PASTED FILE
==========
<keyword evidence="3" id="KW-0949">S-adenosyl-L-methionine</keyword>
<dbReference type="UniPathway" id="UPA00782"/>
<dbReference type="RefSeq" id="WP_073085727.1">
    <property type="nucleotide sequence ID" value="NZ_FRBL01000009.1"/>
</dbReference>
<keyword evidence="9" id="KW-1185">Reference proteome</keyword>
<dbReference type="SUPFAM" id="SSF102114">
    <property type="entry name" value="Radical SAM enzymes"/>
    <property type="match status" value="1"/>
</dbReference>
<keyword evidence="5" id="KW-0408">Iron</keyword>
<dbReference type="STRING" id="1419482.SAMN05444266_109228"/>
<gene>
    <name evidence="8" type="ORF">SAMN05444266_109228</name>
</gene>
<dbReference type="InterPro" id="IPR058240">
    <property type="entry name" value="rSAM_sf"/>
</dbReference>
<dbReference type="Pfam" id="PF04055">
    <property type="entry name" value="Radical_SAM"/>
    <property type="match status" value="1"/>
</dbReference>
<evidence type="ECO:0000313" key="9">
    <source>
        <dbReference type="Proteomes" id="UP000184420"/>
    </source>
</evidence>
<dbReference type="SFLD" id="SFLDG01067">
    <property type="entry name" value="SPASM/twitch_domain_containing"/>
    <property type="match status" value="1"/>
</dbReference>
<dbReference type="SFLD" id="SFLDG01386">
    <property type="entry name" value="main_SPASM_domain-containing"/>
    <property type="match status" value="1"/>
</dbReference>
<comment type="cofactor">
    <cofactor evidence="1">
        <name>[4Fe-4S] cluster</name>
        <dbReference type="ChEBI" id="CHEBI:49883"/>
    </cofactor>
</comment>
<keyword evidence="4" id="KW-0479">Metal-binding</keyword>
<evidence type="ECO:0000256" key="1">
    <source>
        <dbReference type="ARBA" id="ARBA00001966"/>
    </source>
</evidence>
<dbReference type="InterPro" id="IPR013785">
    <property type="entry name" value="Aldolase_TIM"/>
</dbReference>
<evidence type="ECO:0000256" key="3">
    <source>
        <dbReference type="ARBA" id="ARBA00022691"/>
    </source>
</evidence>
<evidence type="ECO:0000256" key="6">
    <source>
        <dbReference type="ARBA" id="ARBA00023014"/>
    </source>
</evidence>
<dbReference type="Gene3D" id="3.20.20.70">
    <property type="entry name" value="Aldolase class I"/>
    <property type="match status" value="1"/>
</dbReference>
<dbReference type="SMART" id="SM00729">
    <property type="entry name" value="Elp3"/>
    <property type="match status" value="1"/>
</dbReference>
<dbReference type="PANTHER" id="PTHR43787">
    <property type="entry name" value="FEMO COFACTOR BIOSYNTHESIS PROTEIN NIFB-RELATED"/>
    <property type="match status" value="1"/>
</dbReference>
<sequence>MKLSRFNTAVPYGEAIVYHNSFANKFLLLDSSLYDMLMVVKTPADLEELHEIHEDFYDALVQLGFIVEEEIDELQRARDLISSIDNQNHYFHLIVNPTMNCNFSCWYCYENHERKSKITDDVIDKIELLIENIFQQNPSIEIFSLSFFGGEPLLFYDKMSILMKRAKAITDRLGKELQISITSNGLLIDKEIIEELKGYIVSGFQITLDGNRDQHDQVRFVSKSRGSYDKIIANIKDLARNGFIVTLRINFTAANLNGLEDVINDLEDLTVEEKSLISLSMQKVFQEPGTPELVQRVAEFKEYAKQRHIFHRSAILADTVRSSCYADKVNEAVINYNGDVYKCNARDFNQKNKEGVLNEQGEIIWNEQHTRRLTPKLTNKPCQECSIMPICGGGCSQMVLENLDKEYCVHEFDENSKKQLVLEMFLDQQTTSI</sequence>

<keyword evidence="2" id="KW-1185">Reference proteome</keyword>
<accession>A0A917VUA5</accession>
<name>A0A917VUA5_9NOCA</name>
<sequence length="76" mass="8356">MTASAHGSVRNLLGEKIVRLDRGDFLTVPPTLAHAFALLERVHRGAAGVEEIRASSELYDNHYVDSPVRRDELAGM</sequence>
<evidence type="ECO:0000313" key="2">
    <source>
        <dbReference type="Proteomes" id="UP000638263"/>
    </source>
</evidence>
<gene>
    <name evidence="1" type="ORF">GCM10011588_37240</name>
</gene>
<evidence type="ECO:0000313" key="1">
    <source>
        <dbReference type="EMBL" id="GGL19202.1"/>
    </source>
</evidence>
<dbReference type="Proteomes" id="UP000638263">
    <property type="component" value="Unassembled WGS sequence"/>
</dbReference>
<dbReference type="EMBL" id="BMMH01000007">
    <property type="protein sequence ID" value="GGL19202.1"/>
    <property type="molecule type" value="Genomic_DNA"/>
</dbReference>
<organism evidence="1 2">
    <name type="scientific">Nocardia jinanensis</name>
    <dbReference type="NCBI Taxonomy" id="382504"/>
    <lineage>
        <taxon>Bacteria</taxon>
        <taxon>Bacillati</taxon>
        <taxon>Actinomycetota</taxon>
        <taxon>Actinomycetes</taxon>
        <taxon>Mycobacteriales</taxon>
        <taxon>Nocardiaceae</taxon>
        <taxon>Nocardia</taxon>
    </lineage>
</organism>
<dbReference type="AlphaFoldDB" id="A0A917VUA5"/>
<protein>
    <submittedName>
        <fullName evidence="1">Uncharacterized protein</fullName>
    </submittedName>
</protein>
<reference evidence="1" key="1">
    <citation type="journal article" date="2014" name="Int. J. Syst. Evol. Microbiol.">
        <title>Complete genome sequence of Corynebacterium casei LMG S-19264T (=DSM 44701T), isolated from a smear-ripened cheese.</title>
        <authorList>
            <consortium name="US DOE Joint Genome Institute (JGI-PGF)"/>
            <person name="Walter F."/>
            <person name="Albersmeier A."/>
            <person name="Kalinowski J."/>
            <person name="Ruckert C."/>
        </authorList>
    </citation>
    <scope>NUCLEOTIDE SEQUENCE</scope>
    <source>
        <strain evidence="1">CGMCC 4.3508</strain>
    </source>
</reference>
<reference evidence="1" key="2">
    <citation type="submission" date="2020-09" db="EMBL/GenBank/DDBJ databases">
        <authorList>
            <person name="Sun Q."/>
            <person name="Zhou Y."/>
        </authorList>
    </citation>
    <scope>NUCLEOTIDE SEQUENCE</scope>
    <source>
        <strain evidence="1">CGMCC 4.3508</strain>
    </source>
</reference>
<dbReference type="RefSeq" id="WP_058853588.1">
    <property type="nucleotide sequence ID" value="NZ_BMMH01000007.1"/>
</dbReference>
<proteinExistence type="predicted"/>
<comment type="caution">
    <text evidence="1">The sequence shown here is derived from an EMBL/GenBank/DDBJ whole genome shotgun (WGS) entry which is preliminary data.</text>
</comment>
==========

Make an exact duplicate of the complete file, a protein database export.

<keyword evidence="3" id="KW-0949">S-adenosyl-L-methionine</keyword>
<dbReference type="UniPathway" id="UPA00782"/>
<dbReference type="RefSeq" id="WP_073085727.1">
    <property type="nucleotide sequence ID" value="NZ_FRBL01000009.1"/>
</dbReference>
<keyword evidence="9" id="KW-1185">Reference proteome</keyword>
<dbReference type="SUPFAM" id="SSF102114">
    <property type="entry name" value="Radical SAM enzymes"/>
    <property type="match status" value="1"/>
</dbReference>
<keyword evidence="5" id="KW-0408">Iron</keyword>
<dbReference type="STRING" id="1419482.SAMN05444266_109228"/>
<gene>
    <name evidence="8" type="ORF">SAMN05444266_109228</name>
</gene>
<dbReference type="InterPro" id="IPR058240">
    <property type="entry name" value="rSAM_sf"/>
</dbReference>
<dbReference type="Pfam" id="PF04055">
    <property type="entry name" value="Radical_SAM"/>
    <property type="match status" value="1"/>
</dbReference>
<evidence type="ECO:0000313" key="9">
    <source>
        <dbReference type="Proteomes" id="UP000184420"/>
    </source>
</evidence>
<dbReference type="SFLD" id="SFLDG01067">
    <property type="entry name" value="SPASM/twitch_domain_containing"/>
    <property type="match status" value="1"/>
</dbReference>
<dbReference type="SFLD" id="SFLDG01386">
    <property type="entry name" value="main_SPASM_domain-containing"/>
    <property type="match status" value="1"/>
</dbReference>
<comment type="cofactor">
    <cofactor evidence="1">
        <name>[4Fe-4S] cluster</name>
        <dbReference type="ChEBI" id="CHEBI:49883"/>
    </cofactor>
</comment>
<keyword evidence="4" id="KW-0479">Metal-binding</keyword>
<evidence type="ECO:0000256" key="1">
    <source>
        <dbReference type="ARBA" id="ARBA00001966"/>
    </source>
</evidence>
<dbReference type="InterPro" id="IPR013785">
    <property type="entry name" value="Aldolase_TIM"/>
</dbReference>
<evidence type="ECO:0000256" key="3">
    <source>
        <dbReference type="ARBA" id="ARBA00022691"/>
    </source>
</evidence>
<evidence type="ECO:0000256" key="6">
    <source>
        <dbReference type="ARBA" id="ARBA00023014"/>
    </source>
</evidence>
<dbReference type="Gene3D" id="3.20.20.70">
    <property type="entry name" value="Aldolase class I"/>
    <property type="match status" value="1"/>
</dbReference>
<dbReference type="SMART" id="SM00729">
    <property type="entry name" value="Elp3"/>
    <property type="match status" value="1"/>
</dbReference>
<dbReference type="PANTHER" id="PTHR43787">
    <property type="entry name" value="FEMO COFACTOR BIOSYNTHESIS PROTEIN NIFB-RELATED"/>
    <property type="match status" value="1"/>
</dbReference>
<sequence>MKLSRFNTAVPYGEAIVYHNSFANKFLLLDSSLYDMLMVVKTPADLEELHEIHEDFYDALVQLGFIVEEEIDELQRARDLISSIDNQNHYFHLIVNPTMNCNFSCWYCYENHERKSKITDDVIDKIELLIENIFQQNPSIEIFSLSFFGGEPLLFYDKMSILMKRAKAITDRLGKELQISITSNGLLIDKEIIEELKGYIVSGFQITLDGNRDQHDQVRFVSKSRGSYDKIIANIKDLARNGFIVTLRINFTAANLNGLEDVINDLEDLTVEEKSLISLSMQKVFQEPGTPELVQRVAEFKEYAKQRHIFHRSAILADTVRSSCYADKVNEAVINYNGDVYKCNARDFNQKNKEGVLNEQGEIIWNEQHTRRLTPKLTNKPCQECSIMPICGGGCSQMVLENLDKEYCVHEFDENSKKQLVLEMFLDQQTTSI</sequence>

<keyword evidence="2" id="KW-1185">Reference proteome</keyword>
<accession>A0A917VUA5</accession>
<name>A0A917VUA5_9NOCA</name>
<sequence length="76" mass="8356">MTASAHGSVRNLLGEKIVRLDRGDFLTVPPTLAHAFALLERVHRGAAGVEEIRASSELYDNHYVDSPVRRDELAGM</sequence>
<evidence type="ECO:0000313" key="2">
    <source>
        <dbReference type="Proteomes" id="UP000638263"/>
    </source>
</evidence>
<gene>
    <name evidence="1" type="ORF">GCM10011588_37240</name>
</gene>
<evidence type="ECO:0000313" key="1">
    <source>
        <dbReference type="EMBL" id="GGL19202.1"/>
    </source>
</evidence>
<dbReference type="Proteomes" id="UP000638263">
    <property type="component" value="Unassembled WGS sequence"/>
</dbReference>
<dbReference type="EMBL" id="BMMH01000007">
    <property type="protein sequence ID" value="GGL19202.1"/>
    <property type="molecule type" value="Genomic_DNA"/>
</dbReference>
<organism evidence="1 2">
    <name type="scientific">Nocardia jinanensis</name>
    <dbReference type="NCBI Taxonomy" id="382504"/>
    <lineage>
        <taxon>Bacteria</taxon>
        <taxon>Bacillati</taxon>
        <taxon>Actinomycetota</taxon>
        <taxon>Actinomycetes</taxon>
        <taxon>Mycobacteriales</taxon>
        <taxon>Nocardiaceae</taxon>
        <taxon>Nocardia</taxon>
    </lineage>
</organism>
<dbReference type="AlphaFoldDB" id="A0A917VUA5"/>
<protein>
    <submittedName>
        <fullName evidence="1">Uncharacterized protein</fullName>
    </submittedName>
</protein>
<reference evidence="1" key="1">
    <citation type="journal article" date="2014" name="Int. J. Syst. Evol. Microbiol.">
        <title>Complete genome sequence of Corynebacterium casei LMG S-19264T (=DSM 44701T), isolated from a smear-ripened cheese.</title>
        <authorList>
            <consortium name="US DOE Joint Genome Institute (JGI-PGF)"/>
            <person name="Walter F."/>
            <person name="Albersmeier A."/>
            <person name="Kalinowski J."/>
            <person name="Ruckert C."/>
        </authorList>
    </citation>
    <scope>NUCLEOTIDE SEQUENCE</scope>
    <source>
        <strain evidence="1">CGMCC 4.3508</strain>
    </source>
</reference>
<reference evidence="1" key="2">
    <citation type="submission" date="2020-09" db="EMBL/GenBank/DDBJ databases">
        <authorList>
            <person name="Sun Q."/>
            <person name="Zhou Y."/>
        </authorList>
    </citation>
    <scope>NUCLEOTIDE SEQUENCE</scope>
    <source>
        <strain evidence="1">CGMCC 4.3508</strain>
    </source>
</reference>
<dbReference type="RefSeq" id="WP_058853588.1">
    <property type="nucleotide sequence ID" value="NZ_BMMH01000007.1"/>
</dbReference>
<proteinExistence type="predicted"/>
<comment type="caution">
    <text evidence="1">The sequence shown here is derived from an EMBL/GenBank/DDBJ whole genome shotgun (WGS) entry which is preliminary data.</text>
</comment>